"Mom, bring me some bleach!"

A strike by cleaners at the Alicante General Hospital has left the wards filthy Only vital parts of the building, such as the emergency room, are being kept clean

Overflowing trash cans are now a common sight at the Alicante General Hospital, which serves nearly two million people.
Overflowing trash cans are now a common sight at the Alicante General Hospital, which serves nearly two million people.PEPE OLIVARES

Alicante's General Hospital does not smell like a hospital. It smells like a cesspool, thanks to all the waste that is piling up. The stains on the floors are shocking. Some are recent, but others have formed into thick crusts. The hallways ring out with the same comments, repeated over and over: "This is a disgrace;" "This is disgusting;" "What's going on here?"

What's going on at this major provincial hospital, which serves nearly two million people, is a strike by cleaners, who have grown tired of working since November without being paid by the regional government. When EL PAÍS visited the health center, it had gone 13 days without its usual cleaning services.

"My mother brought me a bottle of bleach for the toilet," says Merche Alonso, who was admitted six days ago and is waiting for a scan. "Minimum services on my floor means changing the garbage bag inside the bathroom. There are seven centimeters of fluff and dust under my bed. There are people with asthma here, it's shameful that we should be in these conditions. I want to be discharged right now because anyone could catch a disease in here."

Regional governments have been unable to meet payment deadlines for basic services in the health system 

The inability of regional governments to meet payment deadlines for basic services in the health system - cleaning in this case - is creating a new source of conflict in a sector that is already up in arms over personnel cuts and other spending restrictions, or because of privatization plans, as is the case in Madrid.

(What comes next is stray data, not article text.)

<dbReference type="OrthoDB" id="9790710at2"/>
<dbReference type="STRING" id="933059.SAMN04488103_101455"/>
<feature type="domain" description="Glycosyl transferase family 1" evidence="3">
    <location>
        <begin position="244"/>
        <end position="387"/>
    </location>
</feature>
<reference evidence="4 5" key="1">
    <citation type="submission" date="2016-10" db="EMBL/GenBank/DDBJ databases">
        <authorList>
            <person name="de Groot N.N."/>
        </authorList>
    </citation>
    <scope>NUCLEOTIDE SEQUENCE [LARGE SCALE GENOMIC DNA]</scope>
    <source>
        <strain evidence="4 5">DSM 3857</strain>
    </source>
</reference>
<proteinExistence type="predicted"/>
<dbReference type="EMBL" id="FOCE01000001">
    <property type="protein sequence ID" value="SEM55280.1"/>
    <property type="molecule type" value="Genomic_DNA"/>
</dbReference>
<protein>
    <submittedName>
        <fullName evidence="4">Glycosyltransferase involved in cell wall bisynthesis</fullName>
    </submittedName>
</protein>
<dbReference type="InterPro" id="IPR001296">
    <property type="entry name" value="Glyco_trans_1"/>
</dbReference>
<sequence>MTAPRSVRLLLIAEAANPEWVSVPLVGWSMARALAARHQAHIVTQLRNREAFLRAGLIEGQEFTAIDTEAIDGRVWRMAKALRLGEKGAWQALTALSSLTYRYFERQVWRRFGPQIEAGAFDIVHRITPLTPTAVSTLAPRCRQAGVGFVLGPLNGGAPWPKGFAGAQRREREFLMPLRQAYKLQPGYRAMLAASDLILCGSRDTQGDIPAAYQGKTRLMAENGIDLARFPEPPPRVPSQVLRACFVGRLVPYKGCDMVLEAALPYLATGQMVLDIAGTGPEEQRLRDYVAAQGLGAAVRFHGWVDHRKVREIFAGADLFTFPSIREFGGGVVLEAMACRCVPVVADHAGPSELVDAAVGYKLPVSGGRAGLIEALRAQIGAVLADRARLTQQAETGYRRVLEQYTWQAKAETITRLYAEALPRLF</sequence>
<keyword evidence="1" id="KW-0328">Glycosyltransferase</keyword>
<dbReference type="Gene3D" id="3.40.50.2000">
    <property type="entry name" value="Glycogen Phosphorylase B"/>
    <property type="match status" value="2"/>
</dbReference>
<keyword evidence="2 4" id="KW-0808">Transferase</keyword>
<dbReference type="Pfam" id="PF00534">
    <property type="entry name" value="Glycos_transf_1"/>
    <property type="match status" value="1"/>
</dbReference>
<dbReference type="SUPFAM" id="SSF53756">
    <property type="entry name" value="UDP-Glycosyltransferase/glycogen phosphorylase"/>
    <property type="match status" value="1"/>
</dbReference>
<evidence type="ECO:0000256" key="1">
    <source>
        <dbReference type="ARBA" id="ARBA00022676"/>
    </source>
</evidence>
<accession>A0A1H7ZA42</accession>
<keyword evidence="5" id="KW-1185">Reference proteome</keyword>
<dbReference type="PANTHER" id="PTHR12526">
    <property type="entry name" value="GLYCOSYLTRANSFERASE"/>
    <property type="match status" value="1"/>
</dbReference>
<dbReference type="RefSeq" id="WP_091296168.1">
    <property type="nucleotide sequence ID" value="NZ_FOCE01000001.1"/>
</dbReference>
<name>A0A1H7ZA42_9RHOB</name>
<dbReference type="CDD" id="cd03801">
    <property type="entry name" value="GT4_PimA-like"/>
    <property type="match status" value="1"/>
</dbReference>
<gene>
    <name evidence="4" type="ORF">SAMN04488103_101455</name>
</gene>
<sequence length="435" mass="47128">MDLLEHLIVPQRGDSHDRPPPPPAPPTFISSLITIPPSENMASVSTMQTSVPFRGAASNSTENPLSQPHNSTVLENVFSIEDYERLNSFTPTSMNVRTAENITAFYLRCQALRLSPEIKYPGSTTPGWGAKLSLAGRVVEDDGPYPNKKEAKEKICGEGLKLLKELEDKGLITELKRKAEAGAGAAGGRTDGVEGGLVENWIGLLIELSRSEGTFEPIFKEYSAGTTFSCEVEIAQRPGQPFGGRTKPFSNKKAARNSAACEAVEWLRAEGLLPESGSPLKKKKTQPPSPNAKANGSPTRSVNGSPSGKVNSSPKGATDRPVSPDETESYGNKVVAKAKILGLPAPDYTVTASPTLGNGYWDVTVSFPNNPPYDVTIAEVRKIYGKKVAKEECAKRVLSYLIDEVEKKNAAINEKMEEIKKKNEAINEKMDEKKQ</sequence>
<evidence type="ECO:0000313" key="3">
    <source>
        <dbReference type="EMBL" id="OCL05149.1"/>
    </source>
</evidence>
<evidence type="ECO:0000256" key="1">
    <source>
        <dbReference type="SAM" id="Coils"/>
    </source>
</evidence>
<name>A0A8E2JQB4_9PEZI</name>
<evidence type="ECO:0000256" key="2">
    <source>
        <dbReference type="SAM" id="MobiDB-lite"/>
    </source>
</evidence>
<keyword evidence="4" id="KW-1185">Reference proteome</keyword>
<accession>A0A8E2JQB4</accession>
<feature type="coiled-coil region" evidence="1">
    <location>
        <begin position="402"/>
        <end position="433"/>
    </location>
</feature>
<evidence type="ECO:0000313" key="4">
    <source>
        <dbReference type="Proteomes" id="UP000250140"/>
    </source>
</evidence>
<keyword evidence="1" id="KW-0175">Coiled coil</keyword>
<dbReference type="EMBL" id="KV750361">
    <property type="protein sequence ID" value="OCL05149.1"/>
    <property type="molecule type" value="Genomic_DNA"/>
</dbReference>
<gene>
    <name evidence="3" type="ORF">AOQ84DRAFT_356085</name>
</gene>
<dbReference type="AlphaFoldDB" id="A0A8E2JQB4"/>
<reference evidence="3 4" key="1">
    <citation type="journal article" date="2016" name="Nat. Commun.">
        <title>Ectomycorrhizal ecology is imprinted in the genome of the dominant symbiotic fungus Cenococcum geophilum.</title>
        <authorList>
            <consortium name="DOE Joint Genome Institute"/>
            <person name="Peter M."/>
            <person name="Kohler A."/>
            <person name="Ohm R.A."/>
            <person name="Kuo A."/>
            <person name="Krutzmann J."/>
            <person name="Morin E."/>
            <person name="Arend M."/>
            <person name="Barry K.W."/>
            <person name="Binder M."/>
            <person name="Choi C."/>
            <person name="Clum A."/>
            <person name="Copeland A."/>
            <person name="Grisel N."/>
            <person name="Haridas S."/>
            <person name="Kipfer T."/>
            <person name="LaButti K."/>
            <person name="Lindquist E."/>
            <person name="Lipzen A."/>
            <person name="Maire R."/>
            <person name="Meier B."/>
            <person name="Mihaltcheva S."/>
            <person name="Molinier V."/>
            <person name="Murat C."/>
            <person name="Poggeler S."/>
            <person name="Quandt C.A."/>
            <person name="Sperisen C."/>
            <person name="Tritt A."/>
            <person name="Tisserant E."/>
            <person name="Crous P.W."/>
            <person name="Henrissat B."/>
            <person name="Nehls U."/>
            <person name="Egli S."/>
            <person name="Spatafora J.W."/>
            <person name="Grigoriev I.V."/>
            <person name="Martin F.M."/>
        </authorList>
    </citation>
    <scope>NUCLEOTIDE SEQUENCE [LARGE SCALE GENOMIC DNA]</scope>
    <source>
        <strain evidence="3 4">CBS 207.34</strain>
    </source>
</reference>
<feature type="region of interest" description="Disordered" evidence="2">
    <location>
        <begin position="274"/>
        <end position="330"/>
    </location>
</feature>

In November, a group of 30 businesses who supply the Valencia public health system filed a complaint, alleging they were owed between 28 and 30 million euros. In Spain as a whole, the public health system owed suppliers an estimated seven billion euros at the end of 2012.

Stains, cans, bottles and paper lie everywhere
Stains, cans, bottles and paper lie everywherePEPE OLIVARES

In Alicante, hygiene has become the first victim of the delayed payments. Milagros Martínez, a nurse, talks about "the shame" of having the General Hospital in this state ever since the cleaners went on strike on December 26. "They have to be paid right now - this can't carry on."

As the elevator doors open, a woman takes a look inside. "Good lord, look at the state this is in!" she says, before opting for the stairs instead. And it's no wonder: the pile of trash inside the elevator is about 40 centimeters high.

The hospital looks like a breeding ground for germs. There are bits of plastic strewn across the hallways, all kinds of stains on the floors, and bottles, cans and pieces of paper lying around everywhere. That typical hospital smell of disinfectant is conspicuous by its absence. The only completely aseptic parts of the hospital are the emergency room, the intensive care unit, the maternity ward, the delivery room, the surgery rooms and a couple of other crucial areas.

The striking spreads